“Perhaps the rarest of gifts to find among witches is that of the rambler – a witch whose power is drawn from the mingled energies of planar borders. Ramblers have an innate affinity for planar magic and travel, and many end up spending their lives aimlessly wandering the multiverse, drawn ever onward by the extraplanar pull in their blood.”
The Witch class overall was designed to be a support analogue to the Warlock. But there are exceptions to every rule, and the Rambler is that. An elementalist battle witch with a planar travel spin, the Rambler’s expanded spell list lets witches in on the elemental blasting spells they’ve been missing out on; fireball, cone of cold, burning hands, maximilian’s earthen grasp, etc. Their subclass features are a mix of elemental damage and planar travel.
Inner Affinity: The rambler chooses an Inner Plane with which they have a particular affinity; this grants them a spell they can cast once per long rest without a spell slot and a damage type that influences their subclass features later on. The Affinity Spells I chose are all bonus action or reaction spells, like shield or expeditious retreat – things witches might not normally bother casting because they’d be a relative waste of one of their limited spell slots.
Planar Bleed: The rambler gets to alter their elemental damage spells to deal damage of a different Affinity Damage Type. So, they could cast fireball but choose to have it instead deal acid damage, cone of cold but have it deal lightning damage, etc.
Slipstep: An at-will teleport. I based this on the Way of Shadow Monk’s Shadow Step ability, so it’s a bonus action and 60 ft. range. But because the Rambler doesn’t get access to it until 10th level rather than the Shadow Monk’s 6th, I didn’t put any additional limitations on it.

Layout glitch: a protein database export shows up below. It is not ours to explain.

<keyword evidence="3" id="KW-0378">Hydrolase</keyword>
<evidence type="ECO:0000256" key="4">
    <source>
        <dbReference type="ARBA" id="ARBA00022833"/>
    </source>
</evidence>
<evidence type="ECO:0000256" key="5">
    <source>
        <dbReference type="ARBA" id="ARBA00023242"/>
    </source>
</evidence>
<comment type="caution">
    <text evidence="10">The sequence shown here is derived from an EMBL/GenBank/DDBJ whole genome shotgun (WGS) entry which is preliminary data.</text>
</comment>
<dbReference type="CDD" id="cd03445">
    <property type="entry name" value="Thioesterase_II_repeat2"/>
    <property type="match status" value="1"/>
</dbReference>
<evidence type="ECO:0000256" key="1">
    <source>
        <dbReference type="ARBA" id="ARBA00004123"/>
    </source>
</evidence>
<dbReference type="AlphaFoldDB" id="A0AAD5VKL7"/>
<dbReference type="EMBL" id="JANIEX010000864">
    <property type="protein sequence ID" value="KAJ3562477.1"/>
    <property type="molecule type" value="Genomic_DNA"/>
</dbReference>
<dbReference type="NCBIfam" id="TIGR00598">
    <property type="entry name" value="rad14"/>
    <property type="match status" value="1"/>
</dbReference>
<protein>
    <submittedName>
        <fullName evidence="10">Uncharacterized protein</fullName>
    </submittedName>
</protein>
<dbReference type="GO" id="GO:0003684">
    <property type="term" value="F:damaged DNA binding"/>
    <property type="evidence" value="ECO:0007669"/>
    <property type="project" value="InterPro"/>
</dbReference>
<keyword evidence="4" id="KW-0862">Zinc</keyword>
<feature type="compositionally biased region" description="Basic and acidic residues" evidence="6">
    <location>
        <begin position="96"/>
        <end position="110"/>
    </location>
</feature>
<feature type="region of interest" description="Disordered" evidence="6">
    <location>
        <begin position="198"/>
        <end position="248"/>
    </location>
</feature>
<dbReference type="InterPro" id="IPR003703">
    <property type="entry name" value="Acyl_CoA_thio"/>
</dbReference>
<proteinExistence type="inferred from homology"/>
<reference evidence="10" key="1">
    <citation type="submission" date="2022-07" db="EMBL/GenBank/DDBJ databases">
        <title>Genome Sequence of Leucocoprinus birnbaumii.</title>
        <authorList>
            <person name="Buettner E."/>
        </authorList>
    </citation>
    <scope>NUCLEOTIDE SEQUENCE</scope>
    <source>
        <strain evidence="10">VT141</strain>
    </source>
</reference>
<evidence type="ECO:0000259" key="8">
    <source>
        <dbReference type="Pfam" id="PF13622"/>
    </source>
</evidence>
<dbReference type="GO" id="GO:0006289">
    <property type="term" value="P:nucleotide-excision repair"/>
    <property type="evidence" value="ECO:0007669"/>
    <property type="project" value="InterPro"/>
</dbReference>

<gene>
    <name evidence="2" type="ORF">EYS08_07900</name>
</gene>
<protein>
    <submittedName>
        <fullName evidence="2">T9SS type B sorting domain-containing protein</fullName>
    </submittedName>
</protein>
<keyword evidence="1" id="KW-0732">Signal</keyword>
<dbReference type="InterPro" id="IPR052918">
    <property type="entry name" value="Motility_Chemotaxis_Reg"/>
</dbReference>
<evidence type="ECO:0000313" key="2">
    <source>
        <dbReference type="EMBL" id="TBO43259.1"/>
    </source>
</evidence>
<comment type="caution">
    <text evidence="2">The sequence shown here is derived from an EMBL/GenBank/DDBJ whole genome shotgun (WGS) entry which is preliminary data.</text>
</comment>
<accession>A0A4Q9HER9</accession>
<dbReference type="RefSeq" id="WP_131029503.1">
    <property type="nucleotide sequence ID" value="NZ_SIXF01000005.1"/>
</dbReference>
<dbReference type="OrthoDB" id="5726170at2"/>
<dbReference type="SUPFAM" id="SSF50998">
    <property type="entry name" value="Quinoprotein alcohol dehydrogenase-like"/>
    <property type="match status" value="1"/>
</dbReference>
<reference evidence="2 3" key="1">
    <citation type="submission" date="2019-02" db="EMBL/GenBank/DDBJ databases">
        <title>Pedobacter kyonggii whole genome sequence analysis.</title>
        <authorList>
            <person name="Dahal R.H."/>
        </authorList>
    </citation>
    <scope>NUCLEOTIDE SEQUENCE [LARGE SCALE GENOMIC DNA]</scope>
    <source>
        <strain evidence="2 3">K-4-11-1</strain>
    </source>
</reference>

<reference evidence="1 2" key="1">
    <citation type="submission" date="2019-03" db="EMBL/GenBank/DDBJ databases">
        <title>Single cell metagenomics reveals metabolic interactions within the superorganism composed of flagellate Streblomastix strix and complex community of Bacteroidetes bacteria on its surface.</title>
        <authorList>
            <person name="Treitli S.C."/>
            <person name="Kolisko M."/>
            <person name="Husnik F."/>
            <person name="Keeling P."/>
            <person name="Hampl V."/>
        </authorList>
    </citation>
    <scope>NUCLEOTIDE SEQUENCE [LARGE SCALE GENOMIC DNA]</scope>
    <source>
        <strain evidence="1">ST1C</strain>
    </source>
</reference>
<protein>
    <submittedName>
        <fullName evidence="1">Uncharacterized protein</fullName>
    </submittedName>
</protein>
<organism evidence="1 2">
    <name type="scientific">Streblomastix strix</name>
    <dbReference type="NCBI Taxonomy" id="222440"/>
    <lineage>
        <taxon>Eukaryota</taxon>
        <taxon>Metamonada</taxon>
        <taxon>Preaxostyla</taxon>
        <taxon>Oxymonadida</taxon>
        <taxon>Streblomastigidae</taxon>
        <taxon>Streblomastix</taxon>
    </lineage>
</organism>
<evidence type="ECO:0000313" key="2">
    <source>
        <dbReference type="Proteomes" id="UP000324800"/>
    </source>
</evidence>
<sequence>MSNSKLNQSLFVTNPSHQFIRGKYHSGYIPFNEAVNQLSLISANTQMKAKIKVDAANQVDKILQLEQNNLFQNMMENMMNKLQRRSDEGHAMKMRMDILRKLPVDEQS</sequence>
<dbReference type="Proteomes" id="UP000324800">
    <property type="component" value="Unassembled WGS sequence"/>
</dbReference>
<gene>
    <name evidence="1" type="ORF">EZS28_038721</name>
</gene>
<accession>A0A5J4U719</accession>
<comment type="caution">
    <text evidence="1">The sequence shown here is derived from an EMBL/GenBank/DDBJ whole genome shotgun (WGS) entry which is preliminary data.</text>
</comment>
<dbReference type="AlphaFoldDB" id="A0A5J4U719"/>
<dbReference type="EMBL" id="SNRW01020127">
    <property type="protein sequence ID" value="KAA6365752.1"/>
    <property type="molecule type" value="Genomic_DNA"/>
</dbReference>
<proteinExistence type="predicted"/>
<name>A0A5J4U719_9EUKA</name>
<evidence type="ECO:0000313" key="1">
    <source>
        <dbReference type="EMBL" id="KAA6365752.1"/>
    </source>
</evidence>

Vergewalker: The rambler gets to know plane shift for free, and doesn’t have to have a tuning fork in order to cast it.
Extraplanar Evocation: Beefing up the rambler’s damage output, they add their Wisdom modifier to damage rolls of their Affinity Damage Type. Applies to cantrips too (and since eldritch blast deals force damage rather than acid, cold, fire, lightning, radiant, or necrotic, it can’t double up with Agonizing Blast. That would be insane).
Dimensional Rift: The rambler capstone lets them tear open a rift in space that leads to their plane of affinity. The rift deals a bunch of damage and stays open for up to an hour with concentration, allowing the rambler to control or bottleneck a battlefield. It can also act as an escape button, as long as the party doesn’t mind taking a bit of damage when they hop through or leaving a giant dimensional scar on the plane they left from.
I’m pretty happy with how these subclasses look so far, but of course if you want to leave any feedback on them before I publish I’d be happy to revise. Otherwise, I’m just going to get started on the pdf for this product and upload it as soon as I can.
Thanks for reading! Until next time!